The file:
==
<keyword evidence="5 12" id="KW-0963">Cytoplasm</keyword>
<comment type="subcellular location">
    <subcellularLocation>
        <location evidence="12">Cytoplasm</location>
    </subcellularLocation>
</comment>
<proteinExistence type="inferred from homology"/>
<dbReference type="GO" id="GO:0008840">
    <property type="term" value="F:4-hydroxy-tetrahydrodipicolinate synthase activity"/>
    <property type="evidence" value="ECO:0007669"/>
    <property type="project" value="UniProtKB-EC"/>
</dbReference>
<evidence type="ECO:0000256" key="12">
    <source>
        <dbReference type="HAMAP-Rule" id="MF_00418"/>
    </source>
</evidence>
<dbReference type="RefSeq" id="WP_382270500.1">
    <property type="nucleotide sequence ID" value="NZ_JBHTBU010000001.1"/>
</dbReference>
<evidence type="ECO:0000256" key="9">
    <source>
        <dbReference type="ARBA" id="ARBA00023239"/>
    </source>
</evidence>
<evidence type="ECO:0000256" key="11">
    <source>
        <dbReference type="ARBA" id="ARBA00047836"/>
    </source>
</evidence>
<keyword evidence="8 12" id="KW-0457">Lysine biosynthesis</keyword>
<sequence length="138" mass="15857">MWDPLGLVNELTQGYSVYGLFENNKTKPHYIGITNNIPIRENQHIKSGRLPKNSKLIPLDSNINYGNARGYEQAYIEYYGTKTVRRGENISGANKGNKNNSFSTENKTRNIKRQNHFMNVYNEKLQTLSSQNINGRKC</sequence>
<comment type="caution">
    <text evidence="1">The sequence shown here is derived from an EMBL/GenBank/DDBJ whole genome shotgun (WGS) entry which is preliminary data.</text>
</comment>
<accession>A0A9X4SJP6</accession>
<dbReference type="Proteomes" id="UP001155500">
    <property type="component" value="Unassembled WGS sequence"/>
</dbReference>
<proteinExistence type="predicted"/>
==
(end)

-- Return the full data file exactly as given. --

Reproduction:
<keyword evidence="5 12" id="KW-0963">Cytoplasm</keyword>
<comment type="subcellular location">
    <subcellularLocation>
        <location evidence="12">Cytoplasm</location>
    </subcellularLocation>
</comment>
<proteinExistence type="inferred from homology"/>
<dbReference type="GO" id="GO:0008840">
    <property type="term" value="F:4-hydroxy-tetrahydrodipicolinate synthase activity"/>
    <property type="evidence" value="ECO:0007669"/>
    <property type="project" value="UniProtKB-EC"/>
</dbReference>
<evidence type="ECO:0000256" key="12">
    <source>
        <dbReference type="HAMAP-Rule" id="MF_00418"/>
    </source>
</evidence>
<dbReference type="RefSeq" id="WP_382270500.1">
    <property type="nucleotide sequence ID" value="NZ_JBHTBU010000001.1"/>
</dbReference>
<evidence type="ECO:0000256" key="9">
    <source>
        <dbReference type="ARBA" id="ARBA00023239"/>
    </source>
</evidence>
<evidence type="ECO:0000256" key="11">
    <source>
        <dbReference type="ARBA" id="ARBA00047836"/>
    </source>
</evidence>
<keyword evidence="8 12" id="KW-0457">Lysine biosynthesis</keyword>
<sequence length="138" mass="15857">MWDPLGLVNELTQGYSVYGLFENNKTKPHYIGITNNIPIRENQHIKSGRLPKNSKLIPLDSNINYGNARGYEQAYIEYYGTKTVRRGENISGANKGNKNNSFSTENKTRNIKRQNHFMNVYNEKLQTLSSQNINGRKC</sequence>
<comment type="caution">
    <text evidence="1">The sequence shown here is derived from an EMBL/GenBank/DDBJ whole genome shotgun (WGS) entry which is preliminary data.</text>
</comment>
<accession>A0A9X4SJP6</accession>
<dbReference type="Proteomes" id="UP001155500">
    <property type="component" value="Unassembled WGS sequence"/>
</dbReference>
<proteinExistence type="predicted"/>